Since the magnitude of Fnet can be quite small, it is important to assess whether it can be reliably resolved over the measurement uncertainty associated with the individual energy balance terms. Ideally, measurement uncertainty can be estimated by the use of replicate instruments at the same site [e.g., Persson et al., 2002; van den Broeke et al., 2004], or by comparing periods of similar atmospheric conditions observed on different dates [e.g., Hollinger and Richardson, 2005]. Unfortunately, limited instrumentation and constantly changing conditions rendered both of these approaches unsuitable for our site. Therefore, we used a literature-based approach for estimating the error associated with the various instruments and techniques that we have employed in this study.

For measurement uncertainty of the CNR-1 system, we adopted the ±2% uncertainty reported for the four radiation components in a similar cold, high-latitude environment by van den Broeke et al. [2004]. This should be a conservative estimate, given that the instruments used by van den Broeke et al. [2004] were left unattended, while our instruments were checked daily for tilt and frost accumulation.

For turbulent fluxes measured by eddy covariance, errors typically increase with flux magnitude, topographical complexity, and surface heterogeneity [Hollinger and Richardson, 2005; Vickers et al., 2010]. In our case, flux magnitudes were quite small, the surface was very flat, and, at least until melt pond formation, highly homogeneous. We therefore expect turbulent flux errors to be small in our data set, justifying the use of the ±20% uncertainty reported by Vickers et al. [2010] for simple surfaces.

Conductive heat fluxes are typically subject to higher uncertainty, due to thermocouple measurement errors, and uncertainties in the thermal conductivity coefficient. Accounting for these sources of error, Papakyriakou [1999] estimated conductive flux uncertainty to be 20–40% through the snow, and 60–70% through ice. Since our conductive fluxes were calculated using a similar approach, we adopted similar uncertainty values.

The most difficult error term to estimate is the transmitted irradiance (KT), since it is a parameterization composed largely of empirical observations. Fortunately, the KT term is quite small (∼1 W m−2 daily average) during the snow-covered period, which is the main focus of this study. Therefore, even large errors in this term would not be reflected as large errors in Fnet, and as such we have not included an uncertainty estimate for this term in our error analysis.

To calculate uncertainty in Fnet, we calculated daily error terms for each of the energy balance components (in W m−2), and then calculated the square root of the sum of squares. Using this approach, daily uncertainty in Fnet was typically around ±10 W m−2.

3 Results

3.1 Atmospheric Conditions

Atmospheric conditions throughout the study period are displayed in Figure 3. Near the start of the experiment on 10 May, daily air temperatures ranged from −15 to −10°C (Figure 3a). A fairly linear increase in temperature followed, with air and surface temperatures first exceeding 0°C briefly on 1 June. Temperatures then returned to slightly below freezing until 6 June, after which they fluctuated diurnally around 0°C, with midday highs consistently exceeding the freezing point. Although snow depths were not measured systematically, the first in situ observations of snowmelt were made on 6 June [Mundy et al., 2014], which we adopt as the date of melt onset. After 6 June, the snowpack rapidly deteriorated, and melt ponds were first observed on 14 June.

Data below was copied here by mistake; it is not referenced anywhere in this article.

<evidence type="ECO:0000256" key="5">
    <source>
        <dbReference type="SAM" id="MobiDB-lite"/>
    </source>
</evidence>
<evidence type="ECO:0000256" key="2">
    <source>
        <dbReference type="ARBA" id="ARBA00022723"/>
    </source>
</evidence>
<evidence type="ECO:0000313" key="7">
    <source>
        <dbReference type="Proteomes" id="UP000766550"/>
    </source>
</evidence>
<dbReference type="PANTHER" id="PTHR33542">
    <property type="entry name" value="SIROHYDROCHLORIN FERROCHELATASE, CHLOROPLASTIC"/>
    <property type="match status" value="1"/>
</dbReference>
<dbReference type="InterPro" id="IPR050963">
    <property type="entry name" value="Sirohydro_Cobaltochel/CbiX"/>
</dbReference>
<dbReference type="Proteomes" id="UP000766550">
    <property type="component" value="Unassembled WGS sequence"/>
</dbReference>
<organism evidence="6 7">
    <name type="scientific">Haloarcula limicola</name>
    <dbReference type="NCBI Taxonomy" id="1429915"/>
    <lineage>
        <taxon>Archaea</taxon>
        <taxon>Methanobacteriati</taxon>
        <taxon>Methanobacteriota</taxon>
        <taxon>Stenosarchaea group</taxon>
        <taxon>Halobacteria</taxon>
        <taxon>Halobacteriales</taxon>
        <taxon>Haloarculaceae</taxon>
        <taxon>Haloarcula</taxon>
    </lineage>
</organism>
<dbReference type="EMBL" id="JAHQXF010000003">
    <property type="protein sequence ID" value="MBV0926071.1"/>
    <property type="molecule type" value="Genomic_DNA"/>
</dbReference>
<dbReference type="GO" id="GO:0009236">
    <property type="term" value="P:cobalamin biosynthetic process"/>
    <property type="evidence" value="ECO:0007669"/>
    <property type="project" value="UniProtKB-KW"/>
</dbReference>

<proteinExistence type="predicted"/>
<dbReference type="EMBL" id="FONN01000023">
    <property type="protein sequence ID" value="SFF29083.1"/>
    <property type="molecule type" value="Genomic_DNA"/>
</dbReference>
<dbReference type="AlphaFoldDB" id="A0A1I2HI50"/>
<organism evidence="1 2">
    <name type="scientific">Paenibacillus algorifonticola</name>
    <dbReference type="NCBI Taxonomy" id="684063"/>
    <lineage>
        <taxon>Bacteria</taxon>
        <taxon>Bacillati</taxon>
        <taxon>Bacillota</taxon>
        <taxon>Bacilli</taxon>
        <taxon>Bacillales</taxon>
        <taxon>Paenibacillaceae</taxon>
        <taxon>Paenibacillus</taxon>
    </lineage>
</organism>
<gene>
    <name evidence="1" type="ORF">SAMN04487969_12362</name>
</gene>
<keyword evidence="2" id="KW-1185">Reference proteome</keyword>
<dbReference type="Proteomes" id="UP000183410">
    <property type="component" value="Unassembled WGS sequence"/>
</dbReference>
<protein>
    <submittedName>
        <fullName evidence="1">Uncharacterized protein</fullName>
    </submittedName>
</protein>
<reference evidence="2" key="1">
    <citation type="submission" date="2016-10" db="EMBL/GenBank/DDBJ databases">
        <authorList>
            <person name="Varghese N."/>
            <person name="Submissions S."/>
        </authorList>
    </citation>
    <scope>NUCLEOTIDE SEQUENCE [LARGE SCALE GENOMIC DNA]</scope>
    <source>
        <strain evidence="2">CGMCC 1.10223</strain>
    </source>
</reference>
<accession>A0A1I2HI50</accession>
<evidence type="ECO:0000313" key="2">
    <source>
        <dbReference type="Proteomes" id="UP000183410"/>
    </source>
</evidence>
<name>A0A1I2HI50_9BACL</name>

Figure 3.

Hourly mean atmospheric conditions observed during the study period: (a) air temperature, and surface temperature derived from the upwelling longwave radiation; (b) wind speed, and wind direction by sector; (c) atmospheric pressure; (d) vapor pressure (ev), and saturation vapor pressure (ev sat) over ice. Red vertical lines are located at the first observations of positive surface temperature (1 June), snowmelt onset (6 June), and melt pond onset (14 June). These lines divide the period into four subsections that are discussed in the text.

Wind velocity (Figure 3b) and atmospheric pressure (Figure 3c) observations show evidence of several distinct synoptic-scale weather events. The start of the experiment was dominated by high pressure, and mostly light, northerly winds. The most intense period of high pressure was 25–30 May, which corresponded to very light winds. This was followed by a series of shallow low-pressure disturbances, which caused periods of stronger winds between 6 and 9 June, culminating in a period of strong southerly winds from 13 to 18 June. Water vapor content (Figure 3d) fluctuated throughout the experiment, but was mostly below saturation. According to observations at the Environment Canada station in Resolute, the only significant precipitation during the study period occurred during a light snowfall event (4 cm) on 7 June.

3.2 Radiative Conditions